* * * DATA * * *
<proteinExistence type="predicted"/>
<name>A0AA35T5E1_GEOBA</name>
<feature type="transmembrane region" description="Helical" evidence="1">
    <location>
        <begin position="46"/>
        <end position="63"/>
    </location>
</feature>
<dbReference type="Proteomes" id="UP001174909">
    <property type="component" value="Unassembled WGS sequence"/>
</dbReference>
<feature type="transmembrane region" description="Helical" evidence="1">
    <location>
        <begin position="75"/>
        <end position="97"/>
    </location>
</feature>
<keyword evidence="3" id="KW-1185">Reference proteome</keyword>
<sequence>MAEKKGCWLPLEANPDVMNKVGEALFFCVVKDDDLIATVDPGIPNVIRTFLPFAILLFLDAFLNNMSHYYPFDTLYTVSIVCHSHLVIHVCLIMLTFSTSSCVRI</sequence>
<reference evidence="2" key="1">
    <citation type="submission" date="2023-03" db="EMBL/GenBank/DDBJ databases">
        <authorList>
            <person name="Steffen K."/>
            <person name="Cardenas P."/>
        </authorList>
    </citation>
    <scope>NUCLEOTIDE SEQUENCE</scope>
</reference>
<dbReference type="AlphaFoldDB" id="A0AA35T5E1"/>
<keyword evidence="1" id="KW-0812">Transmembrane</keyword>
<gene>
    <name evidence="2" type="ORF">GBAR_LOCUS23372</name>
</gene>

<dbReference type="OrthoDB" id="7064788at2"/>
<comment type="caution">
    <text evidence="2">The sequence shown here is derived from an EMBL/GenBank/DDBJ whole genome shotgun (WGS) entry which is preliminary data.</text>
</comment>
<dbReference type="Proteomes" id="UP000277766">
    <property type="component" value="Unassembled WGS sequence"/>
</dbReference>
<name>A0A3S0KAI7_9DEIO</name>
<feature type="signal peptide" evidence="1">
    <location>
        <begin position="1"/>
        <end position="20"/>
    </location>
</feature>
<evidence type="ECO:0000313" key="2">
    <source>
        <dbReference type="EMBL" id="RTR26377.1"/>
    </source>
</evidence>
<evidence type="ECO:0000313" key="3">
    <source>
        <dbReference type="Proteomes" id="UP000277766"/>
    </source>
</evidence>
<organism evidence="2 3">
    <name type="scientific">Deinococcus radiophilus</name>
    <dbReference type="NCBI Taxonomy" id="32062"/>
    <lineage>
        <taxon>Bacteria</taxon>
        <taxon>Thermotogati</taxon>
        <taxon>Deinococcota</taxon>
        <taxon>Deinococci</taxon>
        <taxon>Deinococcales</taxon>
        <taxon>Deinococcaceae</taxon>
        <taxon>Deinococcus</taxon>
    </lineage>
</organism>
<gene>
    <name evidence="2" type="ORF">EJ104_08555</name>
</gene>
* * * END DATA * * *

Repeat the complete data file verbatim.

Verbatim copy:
<proteinExistence type="predicted"/>
<name>A0AA35T5E1_GEOBA</name>
<feature type="transmembrane region" description="Helical" evidence="1">
    <location>
        <begin position="46"/>
        <end position="63"/>
    </location>
</feature>
<dbReference type="Proteomes" id="UP001174909">
    <property type="component" value="Unassembled WGS sequence"/>
</dbReference>
<feature type="transmembrane region" description="Helical" evidence="1">
    <location>
        <begin position="75"/>
        <end position="97"/>
    </location>
</feature>
<keyword evidence="3" id="KW-1185">Reference proteome</keyword>
<sequence>MAEKKGCWLPLEANPDVMNKVGEALFFCVVKDDDLIATVDPGIPNVIRTFLPFAILLFLDAFLNNMSHYYPFDTLYTVSIVCHSHLVIHVCLIMLTFSTSSCVRI</sequence>
<reference evidence="2" key="1">
    <citation type="submission" date="2023-03" db="EMBL/GenBank/DDBJ databases">
        <authorList>
            <person name="Steffen K."/>
            <person name="Cardenas P."/>
        </authorList>
    </citation>
    <scope>NUCLEOTIDE SEQUENCE</scope>
</reference>
<dbReference type="AlphaFoldDB" id="A0AA35T5E1"/>
<keyword evidence="1" id="KW-0812">Transmembrane</keyword>
<gene>
    <name evidence="2" type="ORF">GBAR_LOCUS23372</name>
</gene>

<dbReference type="OrthoDB" id="7064788at2"/>
<comment type="caution">
    <text evidence="2">The sequence shown here is derived from an EMBL/GenBank/DDBJ whole genome shotgun (WGS) entry which is preliminary data.</text>
</comment>
<dbReference type="Proteomes" id="UP000277766">
    <property type="component" value="Unassembled WGS sequence"/>
</dbReference>
<name>A0A3S0KAI7_9DEIO</name>
<feature type="signal peptide" evidence="1">
    <location>
        <begin position="1"/>
        <end position="20"/>
    </location>
</feature>
<evidence type="ECO:0000313" key="2">
    <source>
        <dbReference type="EMBL" id="RTR26377.1"/>
    </source>
</evidence>
<evidence type="ECO:0000313" key="3">
    <source>
        <dbReference type="Proteomes" id="UP000277766"/>
    </source>
</evidence>
<organism evidence="2 3">
    <name type="scientific">Deinococcus radiophilus</name>
    <dbReference type="NCBI Taxonomy" id="32062"/>
    <lineage>
        <taxon>Bacteria</taxon>
        <taxon>Thermotogati</taxon>
        <taxon>Deinococcota</taxon>
        <taxon>Deinococci</taxon>
        <taxon>Deinococcales</taxon>
        <taxon>Deinococcaceae</taxon>
        <taxon>Deinococcus</taxon>
    </lineage>
</organism>
<gene>
    <name evidence="2" type="ORF">EJ104_08555</name>
</gene>